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'Cash for keys' offers on the rise in Toronto, real estate professionals say

Toronto, the bustling heart of Canada, is witnessing a growing trend in the real estate market: the increasing prevalence of "cash for keys" offers. Real estate experts are noting a rise in instances where landlords are offering cash incentives to tenants to vacate their units, shedding light on the financial pressures faced by property owners, particularly in the face of higher interest rates.

Natalie Costello, founder of Natalie Costello Real Estate, revealed that this practice is becoming more common, sharing her firsthand experience of assisting three clients through the process just last year. Costello emphasized that this phenomenon, once relegated to whispers within the industry, has now become more prevalent.

But what exactly are "cash for keys" offers? According to Bob Aaron, a Toronto real estate lawyer, these offers typically arise when landlords, constrained by Ontario's long-standing rent control regulations, wish to sell a unit or increase rent beyond the current tenant's payment. Landlords then have three options: move into the unit themselves, conduct extensive renovations, or buy out the tenant – colloquially referred to as "cash for keys."

While still not reaching dramatic proportions, Daniel Vyner, principal broker at DV Capital, noted an increase in these offers, particularly from real estate investors looking to sell their properties. Vyner explained that such offers are more common in rent-controlled condos, where tenants' monthly rent payments may fall short of meeting the financial expectations of the property owners, a situation exacerbated by higher interest rates.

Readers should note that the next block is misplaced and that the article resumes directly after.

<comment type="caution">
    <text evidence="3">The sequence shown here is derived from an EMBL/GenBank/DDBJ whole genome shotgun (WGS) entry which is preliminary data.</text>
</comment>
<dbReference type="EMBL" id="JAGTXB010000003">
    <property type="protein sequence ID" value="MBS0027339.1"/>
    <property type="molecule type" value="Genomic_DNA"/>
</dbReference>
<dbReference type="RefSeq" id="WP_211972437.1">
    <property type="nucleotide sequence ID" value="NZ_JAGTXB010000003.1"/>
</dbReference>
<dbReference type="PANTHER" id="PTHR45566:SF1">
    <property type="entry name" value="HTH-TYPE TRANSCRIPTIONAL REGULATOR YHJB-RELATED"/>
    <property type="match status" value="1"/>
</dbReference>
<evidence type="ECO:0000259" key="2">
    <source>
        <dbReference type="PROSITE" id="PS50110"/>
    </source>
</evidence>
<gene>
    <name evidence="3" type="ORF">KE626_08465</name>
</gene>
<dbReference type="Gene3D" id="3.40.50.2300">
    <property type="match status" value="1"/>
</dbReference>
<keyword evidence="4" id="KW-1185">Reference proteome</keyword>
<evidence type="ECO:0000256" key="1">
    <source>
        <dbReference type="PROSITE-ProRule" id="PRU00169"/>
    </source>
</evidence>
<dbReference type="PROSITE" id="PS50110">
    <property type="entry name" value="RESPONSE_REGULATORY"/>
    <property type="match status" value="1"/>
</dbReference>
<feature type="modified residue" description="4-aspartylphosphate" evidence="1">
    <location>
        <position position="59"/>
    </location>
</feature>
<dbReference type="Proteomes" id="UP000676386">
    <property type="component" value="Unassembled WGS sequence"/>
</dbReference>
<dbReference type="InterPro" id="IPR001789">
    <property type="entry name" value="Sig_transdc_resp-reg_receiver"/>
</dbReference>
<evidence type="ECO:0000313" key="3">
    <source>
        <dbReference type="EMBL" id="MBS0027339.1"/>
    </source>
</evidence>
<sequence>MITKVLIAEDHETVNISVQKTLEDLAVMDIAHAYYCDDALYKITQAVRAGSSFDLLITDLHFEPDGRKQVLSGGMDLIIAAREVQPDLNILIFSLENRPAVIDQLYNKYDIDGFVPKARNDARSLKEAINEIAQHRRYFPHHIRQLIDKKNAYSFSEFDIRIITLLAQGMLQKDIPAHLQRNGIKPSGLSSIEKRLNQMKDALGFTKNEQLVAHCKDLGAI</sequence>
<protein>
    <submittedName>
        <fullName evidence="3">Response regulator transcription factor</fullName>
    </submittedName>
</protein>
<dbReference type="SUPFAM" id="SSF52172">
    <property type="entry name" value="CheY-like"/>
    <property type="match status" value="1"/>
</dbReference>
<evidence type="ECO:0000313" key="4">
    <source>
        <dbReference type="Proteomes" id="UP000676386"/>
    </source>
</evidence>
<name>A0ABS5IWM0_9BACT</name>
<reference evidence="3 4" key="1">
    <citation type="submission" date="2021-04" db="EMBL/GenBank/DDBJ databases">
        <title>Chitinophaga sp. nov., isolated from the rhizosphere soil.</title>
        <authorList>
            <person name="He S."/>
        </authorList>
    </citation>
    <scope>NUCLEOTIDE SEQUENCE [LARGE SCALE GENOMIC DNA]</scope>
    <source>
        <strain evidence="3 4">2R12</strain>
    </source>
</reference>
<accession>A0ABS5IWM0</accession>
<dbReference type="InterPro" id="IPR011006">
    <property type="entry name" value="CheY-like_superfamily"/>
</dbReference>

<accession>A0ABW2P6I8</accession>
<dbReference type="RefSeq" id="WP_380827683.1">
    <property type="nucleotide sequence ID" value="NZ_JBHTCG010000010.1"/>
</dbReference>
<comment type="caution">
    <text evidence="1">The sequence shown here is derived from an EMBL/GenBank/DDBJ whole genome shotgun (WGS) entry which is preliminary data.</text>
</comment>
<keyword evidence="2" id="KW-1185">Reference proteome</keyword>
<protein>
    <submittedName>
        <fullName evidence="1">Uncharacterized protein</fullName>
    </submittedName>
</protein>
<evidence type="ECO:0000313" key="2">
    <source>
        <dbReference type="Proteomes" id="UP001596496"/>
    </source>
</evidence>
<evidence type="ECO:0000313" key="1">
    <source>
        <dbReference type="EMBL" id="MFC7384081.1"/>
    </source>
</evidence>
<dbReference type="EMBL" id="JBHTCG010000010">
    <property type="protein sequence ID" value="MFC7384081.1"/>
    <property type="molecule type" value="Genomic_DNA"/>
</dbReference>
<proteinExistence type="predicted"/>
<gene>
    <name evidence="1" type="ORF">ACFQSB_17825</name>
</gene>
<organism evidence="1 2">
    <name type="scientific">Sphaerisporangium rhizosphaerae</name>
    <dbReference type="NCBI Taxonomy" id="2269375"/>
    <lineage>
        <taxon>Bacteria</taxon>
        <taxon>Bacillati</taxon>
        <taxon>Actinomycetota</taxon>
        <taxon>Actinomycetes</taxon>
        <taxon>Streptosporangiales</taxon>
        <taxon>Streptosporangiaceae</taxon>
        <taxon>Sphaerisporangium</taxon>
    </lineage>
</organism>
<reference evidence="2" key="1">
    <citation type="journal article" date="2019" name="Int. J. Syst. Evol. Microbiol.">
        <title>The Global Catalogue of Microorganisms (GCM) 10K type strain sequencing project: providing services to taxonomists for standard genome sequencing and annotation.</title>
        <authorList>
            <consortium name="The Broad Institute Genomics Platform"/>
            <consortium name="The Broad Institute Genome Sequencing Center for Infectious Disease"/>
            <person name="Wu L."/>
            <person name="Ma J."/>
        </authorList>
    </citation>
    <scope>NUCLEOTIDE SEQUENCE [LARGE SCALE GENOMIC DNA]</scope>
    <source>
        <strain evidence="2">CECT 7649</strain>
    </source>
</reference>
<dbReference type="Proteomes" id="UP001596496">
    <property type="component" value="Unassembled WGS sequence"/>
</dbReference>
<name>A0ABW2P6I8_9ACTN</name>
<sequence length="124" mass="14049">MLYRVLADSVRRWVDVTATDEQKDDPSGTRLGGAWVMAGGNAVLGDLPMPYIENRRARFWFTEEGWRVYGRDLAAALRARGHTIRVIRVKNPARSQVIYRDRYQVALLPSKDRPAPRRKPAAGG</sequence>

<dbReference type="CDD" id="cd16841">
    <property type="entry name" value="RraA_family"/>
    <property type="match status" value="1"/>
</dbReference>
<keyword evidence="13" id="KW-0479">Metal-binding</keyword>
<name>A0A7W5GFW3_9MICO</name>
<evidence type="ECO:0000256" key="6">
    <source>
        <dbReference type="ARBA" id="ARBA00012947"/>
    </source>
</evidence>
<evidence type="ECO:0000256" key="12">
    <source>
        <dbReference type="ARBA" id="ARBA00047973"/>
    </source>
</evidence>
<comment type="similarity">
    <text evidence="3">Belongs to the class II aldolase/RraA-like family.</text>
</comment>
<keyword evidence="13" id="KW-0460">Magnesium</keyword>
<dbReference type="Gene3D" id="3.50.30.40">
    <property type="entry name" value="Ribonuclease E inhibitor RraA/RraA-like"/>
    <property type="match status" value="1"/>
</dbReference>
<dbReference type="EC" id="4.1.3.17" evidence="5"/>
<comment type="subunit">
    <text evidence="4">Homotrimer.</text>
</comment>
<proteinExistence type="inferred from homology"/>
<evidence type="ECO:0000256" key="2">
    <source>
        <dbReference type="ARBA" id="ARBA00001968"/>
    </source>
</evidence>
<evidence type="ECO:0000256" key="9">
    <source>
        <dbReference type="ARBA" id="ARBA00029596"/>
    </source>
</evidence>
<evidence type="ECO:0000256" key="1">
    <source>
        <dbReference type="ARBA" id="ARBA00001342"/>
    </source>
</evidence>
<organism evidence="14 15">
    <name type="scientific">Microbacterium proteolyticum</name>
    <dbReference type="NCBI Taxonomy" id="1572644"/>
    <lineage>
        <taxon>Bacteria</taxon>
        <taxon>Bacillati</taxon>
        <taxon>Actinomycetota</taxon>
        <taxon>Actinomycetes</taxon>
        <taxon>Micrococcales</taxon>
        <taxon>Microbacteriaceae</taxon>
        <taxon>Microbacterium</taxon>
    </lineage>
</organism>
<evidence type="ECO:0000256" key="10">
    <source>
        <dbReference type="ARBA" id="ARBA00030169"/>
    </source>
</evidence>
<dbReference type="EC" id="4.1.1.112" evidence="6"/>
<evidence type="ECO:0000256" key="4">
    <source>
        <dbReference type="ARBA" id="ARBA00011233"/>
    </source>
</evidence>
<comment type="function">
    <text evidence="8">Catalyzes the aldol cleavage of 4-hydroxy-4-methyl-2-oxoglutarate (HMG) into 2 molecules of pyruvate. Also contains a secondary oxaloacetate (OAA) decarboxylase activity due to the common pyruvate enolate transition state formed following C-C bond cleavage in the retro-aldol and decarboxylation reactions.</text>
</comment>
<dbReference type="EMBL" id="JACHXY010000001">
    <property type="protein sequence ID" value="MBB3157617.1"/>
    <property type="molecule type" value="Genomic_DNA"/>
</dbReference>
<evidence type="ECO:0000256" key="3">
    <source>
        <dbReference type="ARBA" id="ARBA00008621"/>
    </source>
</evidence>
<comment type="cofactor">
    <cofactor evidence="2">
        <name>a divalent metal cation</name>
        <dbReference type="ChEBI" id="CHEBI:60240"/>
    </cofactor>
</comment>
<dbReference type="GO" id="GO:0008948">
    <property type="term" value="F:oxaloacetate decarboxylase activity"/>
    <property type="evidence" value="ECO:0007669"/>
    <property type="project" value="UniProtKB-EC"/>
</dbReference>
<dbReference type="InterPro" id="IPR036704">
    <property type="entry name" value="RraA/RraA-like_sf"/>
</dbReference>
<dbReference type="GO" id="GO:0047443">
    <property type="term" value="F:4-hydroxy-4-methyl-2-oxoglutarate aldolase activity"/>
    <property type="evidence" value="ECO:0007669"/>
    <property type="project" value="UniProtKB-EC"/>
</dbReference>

The range of payment amounts for these offers varies widely. Costello reported amounts ranging from $10,000 to $30,000, depending on the circumstances and the tenant's rent. Vyner indicated that the most common payment equates to about six months of rent, though some offers extend to covering a full year.

However, tenant rights are protected under Ontario law. Aaron clarified that tenants are entitled to stay in their units, paying the same rent, unless certain conditions are met, such as the landlord moving in or undertaking extensive renovations. Even if a tenant receives a cash offer, it might not offset potential rent increases in a new location.

The frequency of these offers may rise in the coming years as mortgage renewals occur at higher interest rates. Vyner predicts that this could further impact profitability, prompting more landlords to explore "cash for keys" negotiations.

Despite the evolving landscape of Toronto's real estate market, the underlying question remains: How common are these offers? Aaron disclosed that he has encountered three instances over the last couple of years, while Vyner, on the other hand, either directly or indirectly heard about such offers about once a week throughout most of 2023.

In navigating this trend, landlords are advised to conduct a risk-benefit analysis, considering both the tenant's asking price as a percentage of the sale price and the potential downside risk if the tenant chooses to stay put. As the city continues to grapple with these changing dynamics, the "cash for keys" phenomenon adds another layer of complexity to Toronto's vibrant real estate landscape.

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